On February 22, 2010, Moby announced a UGC competition with Genero.TV asking his fans to create a videoclip, that will be serviced worldwide as the official videoclip for his upcoming single “Wait for Me”, the last single from the album. On April 19, Moby chose the winning videoclip out of 500 entries, “based on its creativity, production value, concept, and humor”. The chosen videoclip, written and directed by Nimrod Shapira from Israel, portrays the story of a girl who decides to invite Moby into her life. She attempts to do so by using a book called How to Summon Moby Guide for Dummies, putting herself through 10 bizarre and comical steps (each is a tribute to a different Moby videoclip). The single was released on May 4, 2010.
On May 3, 2010, Moby released the title track from the album, “Wait for Me”, as a single. It was released on .
In January 2010, Moby announced that he was to begin working on his next record. He said “the mood for this record will be more acoustic and less electronic than before”.
On February 15, 2011, Moby announced the release of his new album, Destroyed. It was released on May 16, 2011. A photography book with the same name was also released around the time of the album.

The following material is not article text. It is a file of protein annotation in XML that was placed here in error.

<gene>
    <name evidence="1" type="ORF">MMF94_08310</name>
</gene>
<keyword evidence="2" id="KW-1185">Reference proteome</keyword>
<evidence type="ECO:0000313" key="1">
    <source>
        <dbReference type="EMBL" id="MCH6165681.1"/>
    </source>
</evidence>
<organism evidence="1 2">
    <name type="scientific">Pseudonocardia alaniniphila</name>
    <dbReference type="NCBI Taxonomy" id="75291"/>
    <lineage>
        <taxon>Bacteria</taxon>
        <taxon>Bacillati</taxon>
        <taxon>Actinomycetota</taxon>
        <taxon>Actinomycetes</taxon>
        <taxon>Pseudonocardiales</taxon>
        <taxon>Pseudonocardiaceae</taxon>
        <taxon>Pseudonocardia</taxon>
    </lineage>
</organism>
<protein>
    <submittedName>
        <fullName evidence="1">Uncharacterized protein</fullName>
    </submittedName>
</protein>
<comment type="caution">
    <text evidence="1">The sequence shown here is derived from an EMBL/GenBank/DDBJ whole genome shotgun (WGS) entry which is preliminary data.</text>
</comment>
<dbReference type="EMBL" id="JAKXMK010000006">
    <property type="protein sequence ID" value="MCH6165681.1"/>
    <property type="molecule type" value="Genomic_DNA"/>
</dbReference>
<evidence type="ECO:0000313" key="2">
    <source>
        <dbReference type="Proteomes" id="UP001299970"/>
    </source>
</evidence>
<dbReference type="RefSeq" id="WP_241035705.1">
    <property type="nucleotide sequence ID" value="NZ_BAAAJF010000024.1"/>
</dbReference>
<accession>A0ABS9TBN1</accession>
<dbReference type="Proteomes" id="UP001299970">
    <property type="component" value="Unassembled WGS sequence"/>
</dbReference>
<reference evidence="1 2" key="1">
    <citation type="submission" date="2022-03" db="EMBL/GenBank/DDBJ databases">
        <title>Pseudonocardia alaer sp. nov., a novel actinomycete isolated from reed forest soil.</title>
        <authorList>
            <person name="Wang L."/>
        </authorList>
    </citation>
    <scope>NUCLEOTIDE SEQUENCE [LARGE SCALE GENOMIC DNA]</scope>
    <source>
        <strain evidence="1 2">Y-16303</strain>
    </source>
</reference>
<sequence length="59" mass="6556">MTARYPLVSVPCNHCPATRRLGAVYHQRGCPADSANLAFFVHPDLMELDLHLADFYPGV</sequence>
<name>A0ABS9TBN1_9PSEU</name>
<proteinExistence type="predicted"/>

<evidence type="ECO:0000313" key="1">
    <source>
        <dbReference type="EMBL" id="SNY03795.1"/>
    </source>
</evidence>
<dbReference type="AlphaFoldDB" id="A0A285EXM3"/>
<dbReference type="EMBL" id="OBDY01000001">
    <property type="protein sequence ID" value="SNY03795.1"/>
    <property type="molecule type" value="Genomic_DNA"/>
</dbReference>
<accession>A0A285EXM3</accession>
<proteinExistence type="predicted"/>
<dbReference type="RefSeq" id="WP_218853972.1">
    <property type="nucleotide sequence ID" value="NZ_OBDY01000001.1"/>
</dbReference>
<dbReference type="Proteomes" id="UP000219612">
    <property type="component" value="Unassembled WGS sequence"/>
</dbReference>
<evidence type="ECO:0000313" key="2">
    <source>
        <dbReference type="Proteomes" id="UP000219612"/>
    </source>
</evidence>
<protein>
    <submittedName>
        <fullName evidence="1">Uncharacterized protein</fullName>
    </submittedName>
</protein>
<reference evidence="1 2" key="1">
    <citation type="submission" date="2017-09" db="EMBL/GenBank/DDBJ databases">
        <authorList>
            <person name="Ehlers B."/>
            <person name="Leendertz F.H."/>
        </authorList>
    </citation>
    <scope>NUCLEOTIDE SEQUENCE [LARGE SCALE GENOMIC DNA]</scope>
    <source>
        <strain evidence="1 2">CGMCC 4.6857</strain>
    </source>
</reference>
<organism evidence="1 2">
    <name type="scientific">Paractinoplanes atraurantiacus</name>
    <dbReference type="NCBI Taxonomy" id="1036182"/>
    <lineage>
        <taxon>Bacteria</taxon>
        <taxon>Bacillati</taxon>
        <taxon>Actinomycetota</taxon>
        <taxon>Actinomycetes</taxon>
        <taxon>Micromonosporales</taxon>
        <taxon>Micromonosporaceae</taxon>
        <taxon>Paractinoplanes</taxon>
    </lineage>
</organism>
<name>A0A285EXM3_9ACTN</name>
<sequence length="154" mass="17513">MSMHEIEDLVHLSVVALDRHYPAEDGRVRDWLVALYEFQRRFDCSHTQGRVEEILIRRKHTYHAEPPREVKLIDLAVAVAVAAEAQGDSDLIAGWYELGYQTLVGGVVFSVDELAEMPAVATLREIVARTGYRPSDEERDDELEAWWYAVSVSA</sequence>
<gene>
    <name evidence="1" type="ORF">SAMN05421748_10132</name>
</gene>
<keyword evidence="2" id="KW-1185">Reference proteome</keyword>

“Musically”, he said, “it’s very melodic and atmospheric and electronic, and if i had to sum it up i would describe it as: ‘broken down melodic electronic music for empty cities at 2 a.m’.” The album cover, which was released with the new information, was taken in LaGuardia Airport. It is a picture of a sign that reads ‘destroyed’, part of the longer phrase “All unclaimed baggage will be destroyed.” The album consists of 15 tracks, one of them previously featured on the compilation A Night in NYC, titled “Rockets”. Along with the album’s announcement came the release of the EP Be the One, which contains 3 of the tracks from Destroyed The EP was released for free for those who signed up for Moby’s mailing list. For the next single, Moby put a poll on his website for fans to choose which single should be released next, and it came to be “Lie Down in Darkness”.
On August 30, Moby posted another request for the third official single, this time asking fans to say which should be next, without a poll. After this, he announced the following day through his Twitter that the next singles are “After” and “The Right Thing”.